After his departure Frederick Mappin directed his entrepreneurial energies towards the heavy steel industry, in 1860 purchasing Thomas Turton & Son, a top-quality steel manufacturer but also owners of William Greaves & Co., the pre-eminent file and edge toolmakers in Sheffield. Under Mappin, Turtons now led the mechanization of Sheffield's cutlery trades, but its introduction of the first grinding machine for file-cutting in 1865 precipitated a major strike, at a time when Sheffield's industrial relations were deeply embittered by the challenge to its well-organized handicraft trades. In this particular contest over files, the employers broke union resistance, but the pace of technological change was by no means rapid and Turtons continued to employ much hand labour into the 1890s. Mappin also turned Turtons into the leading manufacturers of railway springs, distributed from its depots in London, Paris, and New York. Appropriately, he became a director of the Midland Railway in 1869, a position he held until 1903. In 1886 Turtons was converted into a private limited company, with Mappin as chairman (until his death), but he now retired from an active managerial role in favour of two of his sons, Frank Mappin (1846–1920) and Wilson Mappin (1848–1925); his other child, Samuel Mappin (1854–1942), became a gentleman farmer in Lincolnshire.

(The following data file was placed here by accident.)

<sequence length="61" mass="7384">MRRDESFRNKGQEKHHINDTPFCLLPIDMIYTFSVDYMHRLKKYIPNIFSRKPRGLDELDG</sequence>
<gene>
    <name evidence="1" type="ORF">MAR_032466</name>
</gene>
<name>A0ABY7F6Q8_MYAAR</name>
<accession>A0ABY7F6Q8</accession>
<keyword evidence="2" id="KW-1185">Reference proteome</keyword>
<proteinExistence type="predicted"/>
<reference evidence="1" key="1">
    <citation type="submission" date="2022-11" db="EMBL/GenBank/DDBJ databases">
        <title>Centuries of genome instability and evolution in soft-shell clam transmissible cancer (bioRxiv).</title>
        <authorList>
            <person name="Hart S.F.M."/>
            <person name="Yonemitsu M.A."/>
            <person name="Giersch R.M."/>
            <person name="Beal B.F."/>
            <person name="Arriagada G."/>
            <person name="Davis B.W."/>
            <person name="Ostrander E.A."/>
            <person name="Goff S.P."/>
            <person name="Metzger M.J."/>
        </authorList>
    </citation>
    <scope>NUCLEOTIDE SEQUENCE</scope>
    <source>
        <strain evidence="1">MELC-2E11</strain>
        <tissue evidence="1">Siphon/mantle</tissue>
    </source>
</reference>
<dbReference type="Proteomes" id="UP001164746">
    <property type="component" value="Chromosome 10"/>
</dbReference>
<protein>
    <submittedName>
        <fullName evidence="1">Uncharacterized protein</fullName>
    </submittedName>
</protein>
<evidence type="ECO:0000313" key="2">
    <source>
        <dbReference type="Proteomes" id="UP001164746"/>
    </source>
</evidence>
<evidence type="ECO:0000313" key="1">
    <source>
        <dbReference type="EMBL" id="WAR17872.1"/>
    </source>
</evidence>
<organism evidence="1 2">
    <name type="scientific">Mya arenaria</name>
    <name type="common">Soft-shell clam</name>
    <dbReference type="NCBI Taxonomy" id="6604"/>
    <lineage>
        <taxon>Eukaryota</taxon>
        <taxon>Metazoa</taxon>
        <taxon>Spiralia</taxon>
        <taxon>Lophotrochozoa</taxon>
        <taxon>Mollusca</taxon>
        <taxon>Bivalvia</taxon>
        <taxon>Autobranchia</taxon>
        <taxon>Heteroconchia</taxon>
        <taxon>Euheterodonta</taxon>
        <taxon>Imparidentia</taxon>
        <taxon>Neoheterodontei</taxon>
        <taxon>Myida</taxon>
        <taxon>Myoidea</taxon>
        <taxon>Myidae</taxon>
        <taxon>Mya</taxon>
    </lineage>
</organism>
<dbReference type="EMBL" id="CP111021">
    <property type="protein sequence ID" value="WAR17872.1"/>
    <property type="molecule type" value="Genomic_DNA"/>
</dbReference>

Mappin died at his home, Thornbury, Fulwood Road, Sheffield, on 19 March 1910 and was buried on 23 March at Ecclesall cemetery in Sheffield; his wife had died on 10 April 1908. He was succeeded, as second baronet, by his eldest son, Frank Mappin. Sir Frederick left an estate of almost £1 million, a considerable fortune by the standard of his industrial peers and in the light of his substantial philanthropic and political donations.
Sir Frederick's last resting place in Ecclesall Churchyard
Sheffield - taken March 2012
1. 1881 Census Household:
Dwelling 44 Prince's Gate Census Place London, Middlesex, England Family History Library Film 1341027
Public Records Office Reference RG11 Piece / Folio 0121 / 12 Page Number 17
Name Relation Marital Status Gender Age Birthplace Occupation Disability
Frederick T. MAPPIN Head M Male 59 Sheffield, York, England M P Magistrate Alderman Manufacturer Of Hardware
Mary C. MAPPIN Wife M Female 59 Sheffield, York, England Cutler
Robert PORTER Servt M Male 24 Gibbet Hiles, Lincoln, England Butler Dom Serv
Charles PRESLAND Servt U Male 19 Kettering, Northampton, England Footman Dom Serv
Mary DAVIS Servt U Female 22 Machenlleth, Montgomery, Wales Cook Dom Serv
Alice WOODS Servt U Female 18 Lindak Cou..., York, England Housemd Dom Serv
Edwa ANDREW Servt U Female 40 Ecclesfield, York, England Housemd Dom Serv
Alice BLACKBURN Servt U Female 24 Wath Upon Dearne, York, England Ladys Md Dom Serv
His son, Sir Frederick Mappin, DL JP, the first baronet, was Mayor of Sheffield in 1877. He was Member of Parliament for East Retford 1880-85, and for the Hallamshire Division of the West Riding of Yorkshire 1885-1906. Sir Frederick was created a baronet in 1886.
The Manchester Guardian dated 20th March 1910 carried only a brief obituary for Sir Frederick
University of Sheffield's Centenary History "Steel City Scholars" by Helen Mathers
The Manchester Guardian dated 20th March 1910
The Times dated 21st March 1910